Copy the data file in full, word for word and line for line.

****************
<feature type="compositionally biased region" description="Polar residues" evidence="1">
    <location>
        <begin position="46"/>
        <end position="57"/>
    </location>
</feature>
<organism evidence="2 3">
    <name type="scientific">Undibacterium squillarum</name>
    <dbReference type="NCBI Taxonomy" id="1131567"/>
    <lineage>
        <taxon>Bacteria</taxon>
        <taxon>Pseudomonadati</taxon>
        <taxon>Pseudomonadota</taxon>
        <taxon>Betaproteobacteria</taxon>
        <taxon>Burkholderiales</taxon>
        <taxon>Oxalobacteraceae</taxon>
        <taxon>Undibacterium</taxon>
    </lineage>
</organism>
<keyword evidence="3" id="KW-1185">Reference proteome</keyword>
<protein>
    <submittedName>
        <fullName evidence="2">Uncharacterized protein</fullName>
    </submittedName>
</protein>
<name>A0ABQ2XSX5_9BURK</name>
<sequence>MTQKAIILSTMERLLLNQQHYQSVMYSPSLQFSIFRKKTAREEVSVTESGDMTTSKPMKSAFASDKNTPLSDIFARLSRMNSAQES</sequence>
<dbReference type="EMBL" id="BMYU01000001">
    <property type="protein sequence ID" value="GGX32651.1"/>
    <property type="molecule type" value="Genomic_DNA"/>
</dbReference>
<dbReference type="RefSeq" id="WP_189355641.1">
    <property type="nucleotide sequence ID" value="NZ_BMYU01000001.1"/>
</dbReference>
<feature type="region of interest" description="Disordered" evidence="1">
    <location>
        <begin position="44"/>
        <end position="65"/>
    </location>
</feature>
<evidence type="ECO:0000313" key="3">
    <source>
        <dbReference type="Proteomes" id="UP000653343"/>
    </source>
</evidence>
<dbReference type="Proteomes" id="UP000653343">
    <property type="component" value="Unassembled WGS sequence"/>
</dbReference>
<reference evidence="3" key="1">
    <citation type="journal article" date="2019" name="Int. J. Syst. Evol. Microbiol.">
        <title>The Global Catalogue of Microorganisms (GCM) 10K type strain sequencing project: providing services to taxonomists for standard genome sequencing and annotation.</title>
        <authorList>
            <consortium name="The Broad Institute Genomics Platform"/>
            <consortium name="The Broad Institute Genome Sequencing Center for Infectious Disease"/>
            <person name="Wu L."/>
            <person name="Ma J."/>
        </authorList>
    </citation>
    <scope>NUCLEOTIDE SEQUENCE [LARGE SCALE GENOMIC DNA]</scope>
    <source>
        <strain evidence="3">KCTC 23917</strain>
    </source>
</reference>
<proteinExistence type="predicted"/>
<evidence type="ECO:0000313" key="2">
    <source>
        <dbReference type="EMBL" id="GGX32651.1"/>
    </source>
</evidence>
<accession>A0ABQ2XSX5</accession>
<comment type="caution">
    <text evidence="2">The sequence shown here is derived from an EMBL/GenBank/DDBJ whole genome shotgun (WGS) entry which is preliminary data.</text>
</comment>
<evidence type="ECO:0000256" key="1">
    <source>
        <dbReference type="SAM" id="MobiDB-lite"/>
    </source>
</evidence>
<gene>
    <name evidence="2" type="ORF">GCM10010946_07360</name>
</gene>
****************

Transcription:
<feature type="compositionally biased region" description="Polar residues" evidence="1">
    <location>
        <begin position="46"/>
        <end position="57"/>
    </location>
</feature>
<organism evidence="2 3">
    <name type="scientific">Undibacterium squillarum</name>
    <dbReference type="NCBI Taxonomy" id="1131567"/>
    <lineage>
        <taxon>Bacteria</taxon>
        <taxon>Pseudomonadati</taxon>
        <taxon>Pseudomonadota</taxon>
        <taxon>Betaproteobacteria</taxon>
        <taxon>Burkholderiales</taxon>
        <taxon>Oxalobacteraceae</taxon>
        <taxon>Undibacterium</taxon>
    </lineage>
</organism>
<keyword evidence="3" id="KW-1185">Reference proteome</keyword>
<protein>
    <submittedName>
        <fullName evidence="2">Uncharacterized protein</fullName>
    </submittedName>
</protein>
<name>A0ABQ2XSX5_9BURK</name>
<sequence>MTQKAIILSTMERLLLNQQHYQSVMYSPSLQFSIFRKKTAREEVSVTESGDMTTSKPMKSAFASDKNTPLSDIFARLSRMNSAQES</sequence>
<dbReference type="EMBL" id="BMYU01000001">
    <property type="protein sequence ID" value="GGX32651.1"/>
    <property type="molecule type" value="Genomic_DNA"/>
</dbReference>
<dbReference type="RefSeq" id="WP_189355641.1">
    <property type="nucleotide sequence ID" value="NZ_BMYU01000001.1"/>
</dbReference>
<feature type="region of interest" description="Disordered" evidence="1">
    <location>
        <begin position="44"/>
        <end position="65"/>
    </location>
</feature>
<evidence type="ECO:0000313" key="3">
    <source>
        <dbReference type="Proteomes" id="UP000653343"/>
    </source>
</evidence>
<dbReference type="Proteomes" id="UP000653343">
    <property type="component" value="Unassembled WGS sequence"/>
</dbReference>
<reference evidence="3" key="1">
    <citation type="journal article" date="2019" name="Int. J. Syst. Evol. Microbiol.">
        <title>The Global Catalogue of Microorganisms (GCM) 10K type strain sequencing project: providing services to taxonomists for standard genome sequencing and annotation.</title>
        <authorList>
            <consortium name="The Broad Institute Genomics Platform"/>
            <consortium name="The Broad Institute Genome Sequencing Center for Infectious Disease"/>
            <person name="Wu L."/>
            <person name="Ma J."/>
        </authorList>
    </citation>
    <scope>NUCLEOTIDE SEQUENCE [LARGE SCALE GENOMIC DNA]</scope>
    <source>
        <strain evidence="3">KCTC 23917</strain>
    </source>
</reference>
<proteinExistence type="predicted"/>
<evidence type="ECO:0000313" key="2">
    <source>
        <dbReference type="EMBL" id="GGX32651.1"/>
    </source>
</evidence>
<accession>A0ABQ2XSX5</accession>
<comment type="caution">
    <text evidence="2">The sequence shown here is derived from an EMBL/GenBank/DDBJ whole genome shotgun (WGS) entry which is preliminary data.</text>
</comment>
<evidence type="ECO:0000256" key="1">
    <source>
        <dbReference type="SAM" id="MobiDB-lite"/>
    </source>
</evidence>
<gene>
    <name evidence="2" type="ORF">GCM10010946_07360</name>
</gene>